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Change in the Fast Lane

ON THE ROAD: Journeys Along Ventura County's Highways

Ventura Freeway: Built in the 1950s, the 101 has helped remake the region, affecting the lives of residents from one end of the county to the other.


It wasn't built for beauty. Just a way to get from one place to another as fast as possible. Although the Ventura Freeway lies over old stagecoach routes and the footprints of mission priests, it was built with speed in mind, not romance.

Constructed in stages during the Eisenhower-inspired building era of the 1950s, the One-Oh-One was meant to funnel travelers painlessly through Ventura County, 44 miles of concrete linking Los Angeles and Santa Barbara counties and nothing more.

But with a little time to explore, the Ventura Freeway serves quite a different function.

It reads like a book, telling the story of Ventura County--past, present and future. It isn't a complete story, but it is a rich one, full of vivid details and plots that change on an almost daily basis.

In 1950, when Caltrans was beginning the vast freeway construction project, the population of Ventura County was just 114,000, and crop fields and orchards spread from the mountains to the ocean across the Oxnard Plain. Over the next four decades, the freeway helped remake the county, bringing the Los Angeles suburbs into the Conejo Valley and introducing bedroom communities and shopping centers to the west county.

Now the freeway opens up the county like the backside of a dollhouse. Revealed is a cross-section of terracotta-capped housing tracts and shopping centers facing off against farmlands and fruit stands.

The California Department of Transportation estimates that an average of 155,000 vehicles cross the Los Angeles County line into Thousand Oaks every day. They drive through Thousand Oaks, where the Santa Monica Mountains heave up to the left of the freeway, and over the Conejo Grade, a summit that both physically and psychologically divides the county. They drive along the Oxnard Plain, drawn by the twin points of the county's two high-rises in Oxnard, and onward, over two rivers and up past the beaches of Ventura into Santa Barbara County.

Entering the county from the south, the first thing most motorists see is a half-mile-long tribute to the horseless carriage itself, the Thousand Oaks Auto Mall. With 40 franchises, it is the world's largest auto mall, a fact trumpeted on a monumental sign facing the freeway.

This size thing is something the auto mall is very proud of.

"We're about to celebrate our 29th birthday," said Jerry Smith, who oversees operations for Nesen Motor Car Co., the mall's luxury car dealer. "We're going to have the world's largest cake." How big that cake has to be to set the record is still under research, Smith says. "We're trying to find out," he said. "It goes in pounds."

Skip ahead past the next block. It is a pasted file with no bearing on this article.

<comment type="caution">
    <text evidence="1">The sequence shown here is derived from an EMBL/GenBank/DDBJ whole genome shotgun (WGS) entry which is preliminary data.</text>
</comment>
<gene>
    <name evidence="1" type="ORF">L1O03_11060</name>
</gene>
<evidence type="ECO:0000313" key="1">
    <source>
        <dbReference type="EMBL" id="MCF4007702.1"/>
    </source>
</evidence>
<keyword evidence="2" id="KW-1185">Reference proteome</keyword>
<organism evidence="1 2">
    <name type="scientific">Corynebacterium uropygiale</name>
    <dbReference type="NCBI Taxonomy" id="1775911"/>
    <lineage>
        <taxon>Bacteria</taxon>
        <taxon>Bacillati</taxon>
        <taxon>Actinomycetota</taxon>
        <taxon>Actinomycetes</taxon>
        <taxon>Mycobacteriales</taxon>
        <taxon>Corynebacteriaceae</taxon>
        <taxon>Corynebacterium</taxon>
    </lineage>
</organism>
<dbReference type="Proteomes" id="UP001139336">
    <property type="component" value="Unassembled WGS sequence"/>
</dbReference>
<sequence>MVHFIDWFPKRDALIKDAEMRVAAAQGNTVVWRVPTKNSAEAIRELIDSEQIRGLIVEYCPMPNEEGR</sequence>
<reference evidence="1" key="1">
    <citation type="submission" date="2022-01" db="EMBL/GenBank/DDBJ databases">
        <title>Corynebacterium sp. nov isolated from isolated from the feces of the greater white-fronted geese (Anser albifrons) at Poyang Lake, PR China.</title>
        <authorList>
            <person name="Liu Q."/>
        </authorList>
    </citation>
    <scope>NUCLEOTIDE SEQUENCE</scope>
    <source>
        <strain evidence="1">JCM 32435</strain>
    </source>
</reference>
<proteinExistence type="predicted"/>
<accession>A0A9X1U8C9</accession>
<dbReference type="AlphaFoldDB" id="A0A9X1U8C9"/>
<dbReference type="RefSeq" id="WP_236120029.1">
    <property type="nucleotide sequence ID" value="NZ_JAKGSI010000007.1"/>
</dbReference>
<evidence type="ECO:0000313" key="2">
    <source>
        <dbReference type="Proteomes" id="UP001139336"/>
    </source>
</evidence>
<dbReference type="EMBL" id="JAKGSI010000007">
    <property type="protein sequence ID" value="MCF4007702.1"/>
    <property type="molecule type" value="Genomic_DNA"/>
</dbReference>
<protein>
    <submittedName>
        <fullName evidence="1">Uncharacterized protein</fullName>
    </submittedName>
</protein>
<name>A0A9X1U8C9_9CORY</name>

Begun in 1967 on a dirt lot between the freeway and Thousand Oaks Boulevard, the auto mall sells cars ranging in price from $8,600--a Geo--to $315,000--a Rolls-Royce. With its freeway visibility, it lures car shoppers from all over Southern California. Like the time a professional golfer on his way to a tournament in Ojai stopped by and just had to have a Land Rover that minute. "We've sold a lot of cars like that," Smith said.

Although the freeway is good for business at the auto mall, it complicates Linda Stone's job just a few miles down the road past the Civic Arts Plaza. Ensconced in a model home at the new, upscale Cortina development, Stone is trying to sell $400,000 homes next to the freeway, with no sound wall between.

"Usually we tell them [prospective buyers], if the freeway is a problem for you, then don't buy," Stone said. While selling, Stone concentrates on the big lots, views of the mountains, the beauty of the Arroyo Conejo below--anything but the noise of the cars humming by her head. A credit to her salesmanship, only five of the 17 homes are still available.

Across the freeway, Stagecoach Liquors owner Jim Barker isn't the slightest bit fazed by the sight of yet another expensive new community pressed up against the traffic. At 55, he is already an old-timer in this young city. When he opened Stagecoach Liquors 31 years ago, there was no offramp at Ventu Park and the freeway was just a highway two lanes wide.

"I knew this end of the county was going to grow," said Barker, a Santa Paula native. "You just buy things and set. Everything builds up around you."

He gave the place its name in a tribute to the Stagecoach Inn, which used to sit there before it was moved up to its current site on Ventu Park Road. Outwardly, the store hasn't changed much over the years--the facade is the same as in the days when Dean Martin would wander over from his Hidden Valley home to pick up a few necessities. The distinctive sign above the door is the original, Styrofoam covered with epoxy. It would be easy to sell out and retire, but Barker says he isn't leaving.

"I've got no reason to get rid of this," Barker said. "They can bury me under it, I guess."

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